New development goals promise better life for most vulnerable
KABUL - Global efforts to meet new development goals tackling poverty, inequality and injustice, and climate change kicked off this year.
World leaders at the United Nations Sustainable Development Summit in September – at which Chief Executive Abdullah Abdullah represented the Government of Afghanistan -- adopted the 2030 Agenda for Sustainable Development, which includes a set of 17 Sustainable Development Goals (SDGs).
The SDGs are a new, universal set of goals, targets and indicators that UN member states will be expected to use to frame their agendas and political policies over the next 15 years.
“It is a roadmap to ending global poverty, building a life of dignity for all and leaving no one behind,” said UN Secretary-General Ban Ki-moon. “We have a big, bold agenda before us – now we must work to make it real in people’s lives everywhere.”
The SDGs build on the Millennium Development Goals (MDGs), eight anti-poverty targets that the world committed to achieving by 2015. The MDGs, adopted in 2000, aimed at an array of issues that included slashing poverty, hunger, disease, gender inequality, and access to water and sanitation.
Speaking at the New York summit, Chief Executive Abdullah said that a big part of Afghanistan’s Transformation Decade (2015-2025) coincides with the 2030 development agenda.
“Afghanistan will remain committed to developing strategies and policies to integrate our national development agenda with the 2030 development agenda,” said the Chief Executive.
Meanwhile in Kabul, a Social Good Summit held around the same time – and supported in part by UNDP –helped to raise awareness of the SDGs and what they mean for Afghanistan. The Kabul summit showcased creative development projects such as wind power, free legal aid for women, children and the poor in four provinces and loans for entrepreneurs in Kandahar.
United Nations Development Programme (UNDP) Country Director, Douglas Keh, said earlier that Afghanistan continues to face major challenges in its pursuit of a better life for its people.
“Yet despite everything, over the past fifteen years, with the Millennium Development Goals as the backdrop, Afghanistan has witnessed some encouraging and noteworthy successes,” said Mr. Keh.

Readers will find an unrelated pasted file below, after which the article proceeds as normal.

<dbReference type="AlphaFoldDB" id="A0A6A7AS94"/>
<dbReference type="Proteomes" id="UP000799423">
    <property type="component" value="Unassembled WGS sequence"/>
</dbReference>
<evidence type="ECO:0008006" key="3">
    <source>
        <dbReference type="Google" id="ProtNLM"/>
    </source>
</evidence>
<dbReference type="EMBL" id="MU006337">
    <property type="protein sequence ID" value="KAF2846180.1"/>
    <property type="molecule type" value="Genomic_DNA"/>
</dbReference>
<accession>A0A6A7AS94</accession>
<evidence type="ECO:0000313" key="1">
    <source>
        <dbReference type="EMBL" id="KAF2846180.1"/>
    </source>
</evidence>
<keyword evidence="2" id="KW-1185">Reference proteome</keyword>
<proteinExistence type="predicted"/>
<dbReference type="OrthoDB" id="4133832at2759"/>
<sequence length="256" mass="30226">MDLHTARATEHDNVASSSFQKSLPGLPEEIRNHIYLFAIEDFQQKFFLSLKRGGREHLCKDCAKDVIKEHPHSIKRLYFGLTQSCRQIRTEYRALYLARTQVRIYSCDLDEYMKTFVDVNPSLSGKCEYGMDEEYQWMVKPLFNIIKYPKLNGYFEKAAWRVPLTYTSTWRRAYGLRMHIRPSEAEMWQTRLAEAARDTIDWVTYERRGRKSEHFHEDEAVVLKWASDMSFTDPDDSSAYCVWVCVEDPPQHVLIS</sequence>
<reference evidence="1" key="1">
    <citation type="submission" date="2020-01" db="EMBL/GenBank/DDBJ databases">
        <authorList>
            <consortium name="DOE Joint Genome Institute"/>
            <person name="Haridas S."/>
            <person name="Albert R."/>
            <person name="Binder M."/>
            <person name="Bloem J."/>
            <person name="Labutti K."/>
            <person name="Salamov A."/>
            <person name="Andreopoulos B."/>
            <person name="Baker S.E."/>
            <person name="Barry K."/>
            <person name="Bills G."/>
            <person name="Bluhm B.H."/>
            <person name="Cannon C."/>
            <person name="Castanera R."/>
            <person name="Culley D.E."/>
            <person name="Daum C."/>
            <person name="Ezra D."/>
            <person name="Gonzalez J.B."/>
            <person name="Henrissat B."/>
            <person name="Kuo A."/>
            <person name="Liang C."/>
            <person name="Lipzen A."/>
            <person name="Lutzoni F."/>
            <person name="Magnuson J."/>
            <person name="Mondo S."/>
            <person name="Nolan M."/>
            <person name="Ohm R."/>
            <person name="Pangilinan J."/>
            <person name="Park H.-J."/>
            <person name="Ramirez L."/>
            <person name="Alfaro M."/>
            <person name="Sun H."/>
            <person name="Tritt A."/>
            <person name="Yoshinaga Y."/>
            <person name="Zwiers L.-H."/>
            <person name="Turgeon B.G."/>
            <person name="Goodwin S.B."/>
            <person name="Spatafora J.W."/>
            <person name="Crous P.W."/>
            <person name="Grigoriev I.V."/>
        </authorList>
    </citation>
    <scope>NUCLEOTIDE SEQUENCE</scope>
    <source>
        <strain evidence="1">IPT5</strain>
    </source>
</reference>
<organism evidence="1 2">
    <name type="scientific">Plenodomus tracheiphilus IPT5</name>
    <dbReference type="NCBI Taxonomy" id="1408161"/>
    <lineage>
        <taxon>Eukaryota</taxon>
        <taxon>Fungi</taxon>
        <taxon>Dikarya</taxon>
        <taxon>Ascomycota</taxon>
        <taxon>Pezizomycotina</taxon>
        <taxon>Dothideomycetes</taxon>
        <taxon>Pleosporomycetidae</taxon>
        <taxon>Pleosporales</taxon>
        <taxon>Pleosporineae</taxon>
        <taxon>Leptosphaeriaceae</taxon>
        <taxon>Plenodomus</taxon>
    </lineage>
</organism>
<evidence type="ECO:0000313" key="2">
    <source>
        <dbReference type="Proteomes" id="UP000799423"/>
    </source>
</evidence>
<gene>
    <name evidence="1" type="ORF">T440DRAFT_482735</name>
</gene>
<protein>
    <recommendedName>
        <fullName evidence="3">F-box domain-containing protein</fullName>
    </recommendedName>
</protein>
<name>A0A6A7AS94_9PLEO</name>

“For instance, there are more than 8 million children—boys and girls— in school today compared to a mere 70,000 in 2001 [and] life expectancy has increased from 45 to 62 years during this period.”
Mr. Keh said that he was hopeful that Afghanistan will see more progress over the next 15 years: “Afghanistan today has a large number of trained and committed development practitioners who are passionate about serving their country [and] experienced leaders who seek to guide this country on a path toward peace.”
The SDGs, and the broader sustainability agenda, go much further than the MDGs, addressing the root causes of poverty and the universal need for development that works for all people.
The 17 SDGs and 169 targets of the new agenda will be monitored and reviewed using a set of global indicators. The global indicator framework, to be developed by the Inter Agency and Expert Group on SDG Indicators, will be agreed on by the UN Statistical Commission by March 2016. Governments will also develop their own national indicators to assist in monitoring progress made on the goals and targets.
UNDP has a role in providing support to countries, including Afghanistan, to reflect the new global agenda in national development plans and policies. UNDP will also support governments to accelerate progress on SDG targets and make the UN’s policy expertise on sustainable development and governance available at all stages of implementation.